The alleles and genotypes of the two studied TLR4 SNPs were determined by polymerase chain reaction-restriction fragment length polymorphism (PCR-RFLP) based method using the previously used primers sequences by Nyati et al. [35] (Table 1). All PCR amplification reactions were performed in a 20-uL volume PCR tubes containing 10X PCR buffer, 200 μM each of the dNTPs, 2.0 mM of MgCl2, 20 pmol of each primer, 1.25 U of Taq DNA polymerase (Promega, USA) and 100 ng of each genomic DNA as template. In a thermal cyler (Techne™ Thermal cycler TC-312, Fisher Scientific, UK), the PCR reaction was then subjected to denaturation at 94 °C for 5 min, followed by 35 cycles of denaturing at 94 °C for 30 s, annealing at 55 °C for 30 s, and extension at 72 °C for 30 s, and a final extension at 72 °C for 5 min and cooling to 4 °C. Template-free water was used as a negative control. After amplification, the purified 4-μL PCR products were subjected to restriction digestion by NcoI restriction endonuclease (Fermentas) for TLR4 Asp299Gly and by HinfI for TLR4 Thr399Ile with 1 mL 10X enzyme buffer (Fermentas) overnight at 37 °C. The PCR products yielded 299 bp and 406 bp respectively, while the digested products yielded same DNA fragments for the wild alleles but decreased to 233 bp and 377 bp fragments for the 299Gly and 399Ile mutant alleles respectively, on 3 % agarose gel after electrophoresis (Table 1). Each restriction enzyme assay was duplicated for the confirmation of RFLP results.

Table 1 Nucleotide sequences of primers used and amplification conditions

Statistical analysis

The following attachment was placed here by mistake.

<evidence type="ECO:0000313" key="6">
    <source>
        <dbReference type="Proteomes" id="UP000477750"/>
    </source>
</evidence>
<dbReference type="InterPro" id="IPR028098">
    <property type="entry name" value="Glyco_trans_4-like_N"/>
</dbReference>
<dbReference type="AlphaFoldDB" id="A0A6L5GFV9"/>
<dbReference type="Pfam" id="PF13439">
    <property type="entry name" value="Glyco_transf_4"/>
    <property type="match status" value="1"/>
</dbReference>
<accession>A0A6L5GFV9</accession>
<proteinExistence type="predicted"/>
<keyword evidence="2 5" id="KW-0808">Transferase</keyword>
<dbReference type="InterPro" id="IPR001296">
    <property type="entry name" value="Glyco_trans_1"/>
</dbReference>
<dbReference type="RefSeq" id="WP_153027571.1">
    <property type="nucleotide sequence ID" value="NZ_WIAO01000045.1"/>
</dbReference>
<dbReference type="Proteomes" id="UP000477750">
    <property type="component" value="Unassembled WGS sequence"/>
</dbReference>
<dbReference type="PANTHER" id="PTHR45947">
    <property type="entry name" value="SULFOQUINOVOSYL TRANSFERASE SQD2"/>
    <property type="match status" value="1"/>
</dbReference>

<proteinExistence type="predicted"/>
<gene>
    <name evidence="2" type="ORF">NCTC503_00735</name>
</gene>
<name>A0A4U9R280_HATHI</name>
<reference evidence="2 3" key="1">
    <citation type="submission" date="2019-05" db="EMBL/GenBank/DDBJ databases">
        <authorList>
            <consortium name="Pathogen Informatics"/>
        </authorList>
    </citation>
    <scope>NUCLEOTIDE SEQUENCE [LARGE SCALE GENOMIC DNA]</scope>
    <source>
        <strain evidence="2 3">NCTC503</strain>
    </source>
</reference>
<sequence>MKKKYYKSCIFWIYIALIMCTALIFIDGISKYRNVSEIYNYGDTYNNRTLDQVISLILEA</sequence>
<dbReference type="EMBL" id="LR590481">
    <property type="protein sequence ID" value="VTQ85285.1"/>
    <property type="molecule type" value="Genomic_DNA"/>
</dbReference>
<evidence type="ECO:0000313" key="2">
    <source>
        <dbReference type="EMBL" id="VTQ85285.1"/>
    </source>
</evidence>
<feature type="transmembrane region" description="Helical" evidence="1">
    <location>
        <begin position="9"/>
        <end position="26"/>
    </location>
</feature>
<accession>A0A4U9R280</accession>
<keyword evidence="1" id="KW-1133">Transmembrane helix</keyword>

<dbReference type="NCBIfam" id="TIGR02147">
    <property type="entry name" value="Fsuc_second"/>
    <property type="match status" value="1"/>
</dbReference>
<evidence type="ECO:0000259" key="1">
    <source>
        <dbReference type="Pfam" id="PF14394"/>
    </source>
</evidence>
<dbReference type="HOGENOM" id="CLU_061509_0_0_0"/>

Data were double-entered into Microsoft Excel 2008 and Microsoft Access 2008 and validated before analysis using SPSS statistical software for windows version 15.0 (SPSS Inc, USA). Data were expressed as number and percentages (%), median and range, mean ± standard error of mean (SEM) and 95 % confidence intervals (95 % CI). High parasite density and hyperparasitaemia were defined as parasitaemia > 10,000/uL and > 250,000/uL respectively. Axillary body temperature > 40 °C was indicative of hyperpyrexia, while severe malnutrition was defined as WHZ or WAZ or HAZ < −3 relative to NCHS references. Disparity in mean values between asymptomatic control and clinical malaria case was measured by Student’s t-test, while allele and genotype frequency comparison was evaluated by chi-square (χ2) test using SPSS version 15.0 for windows. Association of TLR4 Asp299Gly and Thr399Ile polymorphisms with clinical and severe malaria was measured by calculating odd ratio (OR) and their 95 % confidence intervals (95 % CI) using dominant inheritance model [23]. This was due to very low numbers of homozygous mutant genotypes of both TLR4 Asp299Gly and Thr399Ile polymorphisms. Therefore, they were grouped together with their respective heterozygotes as mutant genotypes for the calculation of odd ratios and their 95 % CI between clinical malaria cases and the asymptomatic control and between severe and uncomplicated malaria. Odd ratios and their 95 % CI without and with adjustment were also used to measure association of the TLR4 SNPs with the malaria disease phenotypes (i.e. anaemia, severe anaemia, malnutrition, severe malnutrition, high parasite density severe) measured as covariates. Adjustment was performed by including only cases of comparable ages between ASM and clinical malaria for anaemia, malnutrition (WHZ or WAZ or HAZ < −2) and gender or age for severe anaemia, severe malnutrition and high parasite density seen only in clinical malaria cases for the analysis of genotype distribution of the TLR4 SNPs. Hardy-Weinberg Equilibrium (HWE) was conducted by comparing of the observed frequencies of different genotypes of the two TLR4 SNPs with their expected frequencies under HWE for each study group and outcomes with P > 0.05 was considered to be in HWE [36]. Genotypic deviation of HWE was measured by Pearson’s chi-square (χ2) statistical test. All statistical outcomes with P-value < 0.05 were considered to be significant.